The longer COVID-19 keeps me housebound, the more I’m identifying with Howard Hughes, although I’ve yet to wear empty Kleenex boxes as shoes (give it another week). I’ve become something of a latter-day agoraphobic Gladys Kravitz. I yell at joggers who ignore the rules of social distancing from behind my window, far from their sweaty paths.
But what has stymied my efforts to shelter as much as possible is the grocery store.
The once mundane task of picking up Swiss chard and condensed milk now requires careful strategy. In the end, the experience is as frustrating as trying to find peanut butter in Cuba. I decided I needed to get clever about food. I had no intention of standing in line outside Trader Joe’s like I was waiting behind the velvet rope at Studio 54 circa 1978, especially after Dr. Deborah Birx, coordinator of the White House coronavirus task force, said this was not a good week to take a stroll to the grocery store.
I did a bit of research and came upon an ideal solution to avoiding the supermarket: freeze-dried meals. It’s the preferred choice of doomsayers, hikers, and astronauts, so why not a pandemic? These are meals that have a 30-year shelf life. If we live through month-after-month of shelter-at-home orders, I could be swimming in freeze-dried chicken fettuccini for years.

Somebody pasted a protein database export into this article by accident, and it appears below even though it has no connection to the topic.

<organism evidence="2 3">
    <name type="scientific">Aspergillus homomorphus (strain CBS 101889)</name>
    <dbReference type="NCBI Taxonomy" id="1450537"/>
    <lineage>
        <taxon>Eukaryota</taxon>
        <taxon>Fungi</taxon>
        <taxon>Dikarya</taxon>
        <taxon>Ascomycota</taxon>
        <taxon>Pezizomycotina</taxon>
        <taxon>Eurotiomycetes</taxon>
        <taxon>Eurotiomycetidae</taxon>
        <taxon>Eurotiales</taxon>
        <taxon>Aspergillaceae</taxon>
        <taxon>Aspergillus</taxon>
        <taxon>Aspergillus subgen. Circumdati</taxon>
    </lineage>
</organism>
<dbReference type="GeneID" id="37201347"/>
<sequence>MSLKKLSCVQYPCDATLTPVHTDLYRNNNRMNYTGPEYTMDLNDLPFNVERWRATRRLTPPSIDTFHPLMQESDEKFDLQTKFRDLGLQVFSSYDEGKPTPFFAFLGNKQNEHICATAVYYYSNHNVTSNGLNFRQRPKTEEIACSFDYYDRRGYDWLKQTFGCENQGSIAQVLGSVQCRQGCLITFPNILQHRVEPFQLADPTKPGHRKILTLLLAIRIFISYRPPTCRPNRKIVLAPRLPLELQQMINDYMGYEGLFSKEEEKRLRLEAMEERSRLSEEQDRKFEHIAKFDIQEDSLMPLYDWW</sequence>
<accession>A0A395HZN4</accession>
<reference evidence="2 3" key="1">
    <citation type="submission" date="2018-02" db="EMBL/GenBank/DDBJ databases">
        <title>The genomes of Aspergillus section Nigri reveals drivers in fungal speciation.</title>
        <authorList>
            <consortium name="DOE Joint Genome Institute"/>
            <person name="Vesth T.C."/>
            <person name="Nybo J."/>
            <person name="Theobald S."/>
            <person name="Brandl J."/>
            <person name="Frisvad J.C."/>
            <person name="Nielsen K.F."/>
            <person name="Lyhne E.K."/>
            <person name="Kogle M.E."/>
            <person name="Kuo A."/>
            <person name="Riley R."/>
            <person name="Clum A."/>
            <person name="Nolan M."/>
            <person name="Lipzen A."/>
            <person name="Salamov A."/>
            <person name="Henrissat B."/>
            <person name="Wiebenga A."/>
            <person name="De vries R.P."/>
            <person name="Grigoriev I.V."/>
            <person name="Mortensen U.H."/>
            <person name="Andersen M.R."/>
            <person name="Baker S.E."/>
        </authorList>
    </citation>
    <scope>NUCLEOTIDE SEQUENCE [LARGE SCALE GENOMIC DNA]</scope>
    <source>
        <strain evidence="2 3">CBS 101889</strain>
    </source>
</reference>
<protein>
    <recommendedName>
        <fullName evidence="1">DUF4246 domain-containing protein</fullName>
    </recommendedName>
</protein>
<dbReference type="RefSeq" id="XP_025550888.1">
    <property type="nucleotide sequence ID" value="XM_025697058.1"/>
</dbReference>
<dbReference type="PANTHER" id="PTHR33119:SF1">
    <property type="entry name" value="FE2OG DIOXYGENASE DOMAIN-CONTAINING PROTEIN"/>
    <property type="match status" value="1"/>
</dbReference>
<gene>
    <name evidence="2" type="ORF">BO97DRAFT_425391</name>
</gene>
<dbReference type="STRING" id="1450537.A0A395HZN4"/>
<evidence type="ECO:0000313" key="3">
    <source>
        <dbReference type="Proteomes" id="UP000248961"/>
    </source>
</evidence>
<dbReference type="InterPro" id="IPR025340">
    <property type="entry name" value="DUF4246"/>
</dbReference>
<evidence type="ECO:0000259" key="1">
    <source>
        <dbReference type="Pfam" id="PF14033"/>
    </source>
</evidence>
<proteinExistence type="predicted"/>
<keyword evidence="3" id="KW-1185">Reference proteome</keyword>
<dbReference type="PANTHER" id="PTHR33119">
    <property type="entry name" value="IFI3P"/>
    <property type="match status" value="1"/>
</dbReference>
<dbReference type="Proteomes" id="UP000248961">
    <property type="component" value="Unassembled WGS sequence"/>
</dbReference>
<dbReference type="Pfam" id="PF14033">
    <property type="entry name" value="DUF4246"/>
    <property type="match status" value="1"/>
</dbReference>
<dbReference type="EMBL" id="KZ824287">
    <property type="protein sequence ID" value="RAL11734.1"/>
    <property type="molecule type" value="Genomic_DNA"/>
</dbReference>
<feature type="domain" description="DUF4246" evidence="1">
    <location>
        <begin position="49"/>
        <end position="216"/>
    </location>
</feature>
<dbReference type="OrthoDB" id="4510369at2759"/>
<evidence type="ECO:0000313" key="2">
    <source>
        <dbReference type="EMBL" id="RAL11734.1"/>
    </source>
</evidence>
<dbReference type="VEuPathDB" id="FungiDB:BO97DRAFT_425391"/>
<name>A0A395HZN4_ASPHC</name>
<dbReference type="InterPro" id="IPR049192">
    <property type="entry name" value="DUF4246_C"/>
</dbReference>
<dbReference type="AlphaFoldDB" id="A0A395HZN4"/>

Freeze drying is exactly what it sounds like: Food is frozen, the pressure is lowered, and then it’s dried before ice can form. Just nod and pretend that it all made sense. The meals come in small packages so there’s room to store them in large quantities. Just add boiling water, wait 10 minutes, and it’s dinnertime. Because I’m not the only one who had the brilliant idea to order freeze-dried meals, I found that many of the highest rated flavors on REI.com, campingsurvival.com, and Amazon were sold out or in short supply. But finding freeze-dried meals is not as fruitless as seeking out toilet paper. There’s still plenty.